In this age of digital disruption, when companies are encouraging employees to be more agile, it’s no surprise that employees expect the same from learning and development (L&D) organizations. Modern learners tend to crave flexibility in where and how they learn and typically seek out experiences that actively engage them. But what does it take for an organization to embrace technology and design a learning experience for the modern learner? For Deloitte’s Human Capital practice, it was a zombie apocalypse.

Leadership’s Call to Action

Two years ago, a L&D analysis revealed that while spending to onboard new analysts to the Human Capital practice was high (relative to other career levels), feedback on the experience did not demonstrate an increase in the program’s value. The team continually heard that participants wanted an experience that allowed them to work at their own pace and focus on topic areas based on their own development needs. So, the L&D team set out to design a more cost-effective, engaging way to deliver three full days of in-classroom content.

Working with business stakeholders, the team weighed the benefits and drawbacks of several options and determined that a fully digital, gamified solution that – while more labor intensive from a design and development perspective – would yield the most impactful outcome in the long run.

Taking cues from pop culture, they determined the theme of the game – a zombie apocalypse – and situated the learner as the main protagonist whose role is to find a cure and save humanity by making informed choices to complete a series of challenges in a self-paced, digital experience. The purpose of the game, titled “The Chosen Analyst,” is to provide training around basic consulting skills – including PowerPoint, Excel, professionalism and more — that were previously developed via in-classroom modules. The newly gamified approach enables analysts to work at their own pace, rather than forcing them into a one-size-fits-all timeline. The virtual nature of the program also has the added benefit of significantly reducing time out-of-market for these professionals.

The Design Process

The design team brought together individuals from across the organization, including instructional designers, graphic designers, learning program managers and, importantly, existing analysts in Deloitte’s Human Capital practice. The existing analysts’ role was to provide perspective on the realities of how their roles worked within the context of a project. This insight allowed the team to sequence the activities in a way that made sense and was realistic to the analyst experience, despite it being framed around a zombie apocalypse.

In order for the game to be successful, the team based the design on two major objectives: developing a compelling storyline and ensuring the activities were seamlessly integrated into the story. To tackle the first objective, the design team held virtual “table reads” during which team members would walk through the entire story as one character to both identify any awkward phrasing or unnatural language and determine the appropriate tone for the character.

To meet the second objective, the team had to determine the right size for each activity, balancing microlearning principles and the need to provide learners with enough content to meet the learning objective. Final activities included drag and drops, multiple choice questions and activities outside of the game, such as data analysis. Learners were given a maximum of three attempts to complete each activity correctly, after which they were provided with the correct answer, along with an explanation and directions to additional resources. The design also included starts and stops in the story, which allowed the content to be modularized, ensuring learners did not have to complete the entire game in one sitting. At the end of each module, learners received a code that was used to unlock the next module.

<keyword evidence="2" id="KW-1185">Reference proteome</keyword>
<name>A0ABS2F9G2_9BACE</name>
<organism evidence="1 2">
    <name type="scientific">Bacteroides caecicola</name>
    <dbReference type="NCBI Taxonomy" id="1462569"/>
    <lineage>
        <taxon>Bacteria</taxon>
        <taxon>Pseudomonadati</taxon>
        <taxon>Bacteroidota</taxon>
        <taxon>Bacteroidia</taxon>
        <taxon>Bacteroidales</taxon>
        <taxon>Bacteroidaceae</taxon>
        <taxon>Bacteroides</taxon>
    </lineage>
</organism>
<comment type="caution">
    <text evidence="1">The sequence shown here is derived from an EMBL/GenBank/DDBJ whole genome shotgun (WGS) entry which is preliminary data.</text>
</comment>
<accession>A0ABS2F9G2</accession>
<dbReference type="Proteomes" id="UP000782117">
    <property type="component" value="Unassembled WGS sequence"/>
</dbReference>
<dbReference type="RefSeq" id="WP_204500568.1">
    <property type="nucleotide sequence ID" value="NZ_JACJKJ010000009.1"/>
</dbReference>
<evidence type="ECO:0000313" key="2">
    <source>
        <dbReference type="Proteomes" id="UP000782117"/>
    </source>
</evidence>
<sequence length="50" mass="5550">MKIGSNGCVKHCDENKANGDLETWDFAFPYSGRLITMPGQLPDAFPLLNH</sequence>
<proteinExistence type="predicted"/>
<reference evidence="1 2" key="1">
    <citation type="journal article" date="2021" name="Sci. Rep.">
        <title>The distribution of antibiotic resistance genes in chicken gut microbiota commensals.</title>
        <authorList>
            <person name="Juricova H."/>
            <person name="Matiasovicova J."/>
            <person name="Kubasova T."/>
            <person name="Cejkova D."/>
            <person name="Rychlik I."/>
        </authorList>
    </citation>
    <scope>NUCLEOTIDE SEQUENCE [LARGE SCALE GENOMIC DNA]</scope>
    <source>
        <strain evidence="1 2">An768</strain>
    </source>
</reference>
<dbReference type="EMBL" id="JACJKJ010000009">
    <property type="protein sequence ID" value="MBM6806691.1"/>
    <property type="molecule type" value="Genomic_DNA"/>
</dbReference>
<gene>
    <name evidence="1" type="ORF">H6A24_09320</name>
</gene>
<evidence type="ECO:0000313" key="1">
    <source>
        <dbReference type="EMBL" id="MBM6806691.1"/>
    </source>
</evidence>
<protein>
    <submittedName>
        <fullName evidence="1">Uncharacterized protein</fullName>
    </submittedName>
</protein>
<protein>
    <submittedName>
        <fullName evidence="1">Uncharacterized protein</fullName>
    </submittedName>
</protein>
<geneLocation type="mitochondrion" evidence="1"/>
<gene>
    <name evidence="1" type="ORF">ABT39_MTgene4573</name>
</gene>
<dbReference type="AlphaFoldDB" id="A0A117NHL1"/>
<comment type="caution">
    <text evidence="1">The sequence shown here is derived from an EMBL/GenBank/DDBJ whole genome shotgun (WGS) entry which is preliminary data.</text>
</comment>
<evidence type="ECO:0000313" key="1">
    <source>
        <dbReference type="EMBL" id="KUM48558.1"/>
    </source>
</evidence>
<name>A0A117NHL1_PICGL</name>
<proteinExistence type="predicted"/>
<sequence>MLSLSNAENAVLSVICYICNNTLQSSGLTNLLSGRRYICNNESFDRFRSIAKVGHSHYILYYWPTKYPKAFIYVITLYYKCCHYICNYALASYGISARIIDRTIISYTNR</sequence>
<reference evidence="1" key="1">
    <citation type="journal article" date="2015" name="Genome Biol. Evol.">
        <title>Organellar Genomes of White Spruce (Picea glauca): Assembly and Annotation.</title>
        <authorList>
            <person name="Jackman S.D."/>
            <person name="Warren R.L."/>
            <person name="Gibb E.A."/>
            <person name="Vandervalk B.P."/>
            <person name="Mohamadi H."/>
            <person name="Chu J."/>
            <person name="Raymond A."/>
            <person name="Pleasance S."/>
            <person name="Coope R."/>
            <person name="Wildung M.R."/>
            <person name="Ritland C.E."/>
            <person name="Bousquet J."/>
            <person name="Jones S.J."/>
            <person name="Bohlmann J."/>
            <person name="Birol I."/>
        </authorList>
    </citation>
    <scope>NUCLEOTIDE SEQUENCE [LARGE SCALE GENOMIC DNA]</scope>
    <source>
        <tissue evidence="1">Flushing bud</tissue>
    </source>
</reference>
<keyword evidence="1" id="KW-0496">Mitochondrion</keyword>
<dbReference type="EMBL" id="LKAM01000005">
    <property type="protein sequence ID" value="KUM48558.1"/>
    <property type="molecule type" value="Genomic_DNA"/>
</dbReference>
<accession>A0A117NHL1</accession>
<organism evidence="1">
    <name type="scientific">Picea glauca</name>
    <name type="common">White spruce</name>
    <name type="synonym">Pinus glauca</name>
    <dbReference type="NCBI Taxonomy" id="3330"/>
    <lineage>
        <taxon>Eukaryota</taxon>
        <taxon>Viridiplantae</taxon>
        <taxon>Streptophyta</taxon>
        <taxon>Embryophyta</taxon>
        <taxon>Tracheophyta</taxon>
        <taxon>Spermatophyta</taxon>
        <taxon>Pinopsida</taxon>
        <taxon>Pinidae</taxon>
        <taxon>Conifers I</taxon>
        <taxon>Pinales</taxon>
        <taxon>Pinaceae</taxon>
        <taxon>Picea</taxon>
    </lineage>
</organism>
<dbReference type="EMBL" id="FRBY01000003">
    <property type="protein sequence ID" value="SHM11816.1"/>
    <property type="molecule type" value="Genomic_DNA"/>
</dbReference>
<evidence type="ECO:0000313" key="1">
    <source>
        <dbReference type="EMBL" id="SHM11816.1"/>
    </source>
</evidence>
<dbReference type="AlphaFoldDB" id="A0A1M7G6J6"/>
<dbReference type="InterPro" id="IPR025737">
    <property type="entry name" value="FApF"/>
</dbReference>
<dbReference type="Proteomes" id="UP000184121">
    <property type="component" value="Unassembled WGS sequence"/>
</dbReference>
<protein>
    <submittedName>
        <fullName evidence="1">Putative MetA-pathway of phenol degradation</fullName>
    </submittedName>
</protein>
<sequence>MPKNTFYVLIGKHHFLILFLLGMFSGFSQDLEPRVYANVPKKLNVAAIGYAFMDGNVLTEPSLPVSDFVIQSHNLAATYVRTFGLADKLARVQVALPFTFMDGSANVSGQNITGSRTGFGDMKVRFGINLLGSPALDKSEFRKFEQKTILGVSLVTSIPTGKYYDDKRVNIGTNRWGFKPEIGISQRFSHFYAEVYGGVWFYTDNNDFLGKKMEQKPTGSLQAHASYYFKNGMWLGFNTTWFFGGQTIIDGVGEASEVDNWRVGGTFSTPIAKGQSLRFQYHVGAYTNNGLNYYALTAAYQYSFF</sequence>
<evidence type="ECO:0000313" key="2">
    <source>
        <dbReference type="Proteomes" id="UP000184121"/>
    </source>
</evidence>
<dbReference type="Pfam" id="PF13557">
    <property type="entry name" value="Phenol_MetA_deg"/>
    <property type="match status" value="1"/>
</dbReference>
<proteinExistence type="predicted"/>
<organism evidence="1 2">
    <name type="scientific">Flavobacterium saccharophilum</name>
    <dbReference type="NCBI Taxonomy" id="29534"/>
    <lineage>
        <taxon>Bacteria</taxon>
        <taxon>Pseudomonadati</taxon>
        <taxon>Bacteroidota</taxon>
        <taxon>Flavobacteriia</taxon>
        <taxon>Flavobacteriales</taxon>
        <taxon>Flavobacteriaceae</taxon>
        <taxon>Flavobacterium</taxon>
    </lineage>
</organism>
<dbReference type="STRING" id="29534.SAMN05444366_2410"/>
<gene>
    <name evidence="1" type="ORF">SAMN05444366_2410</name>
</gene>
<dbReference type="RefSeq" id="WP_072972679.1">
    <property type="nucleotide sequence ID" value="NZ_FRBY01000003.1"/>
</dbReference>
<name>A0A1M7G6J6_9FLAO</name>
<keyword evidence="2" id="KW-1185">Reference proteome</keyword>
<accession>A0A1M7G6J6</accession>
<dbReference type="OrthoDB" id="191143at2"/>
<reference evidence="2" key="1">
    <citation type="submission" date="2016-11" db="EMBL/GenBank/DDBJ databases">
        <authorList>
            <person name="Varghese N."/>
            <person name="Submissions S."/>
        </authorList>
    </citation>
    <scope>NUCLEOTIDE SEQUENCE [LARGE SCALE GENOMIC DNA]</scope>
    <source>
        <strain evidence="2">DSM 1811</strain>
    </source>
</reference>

After finalizing the story and activities, the game design was handed over to the development team. Each module went through the following design process:

  • Storyboard Design – high-level design of the module
  • Storyboard Review and Approval
  • Alpha Design – flash development of the module
  • Alpha Stakeholder Review and Approval
  • Gold Design – updates to the module based on the Alpha stakeholder review
  • Gold Stakeholder Review and Sign-Off

As each module was signed off, it was packaged with other modules and reviewed to ensure each module flowed naturally into the next.

While the game is meant to be a standalone experience, the team also curated a separate platform to house additional performance support. This included additional resources that directly supported an activity or topic in the game, or development content that complemented the game and helped learners find where to gain additional practice in any of the skill areas (e.g., resource guides, video tutorials and additional courseware).

Launch and Feedback

The game launched to the incoming class of Human Capital analysts in July 2018 and received overwhelmingly positive feedback. Learners were excited to experience a gamified learning approach and appreciated having access to additional resources. While the game was designed to be self-paced, some learners played the game as a team and then engaged in discussions and informal knowledge sharing; this form of social learning further increased the program’s impact.

The Human Capital leadership team was introduced to the game through a three-minute trailer. They were as thrilled with the game’s concept as they were with its business impact – decreased time-out-of-market for new analysts, innovative design and an annual reduction in analyst onboarding costs.

And all the analysts had to do was save the world…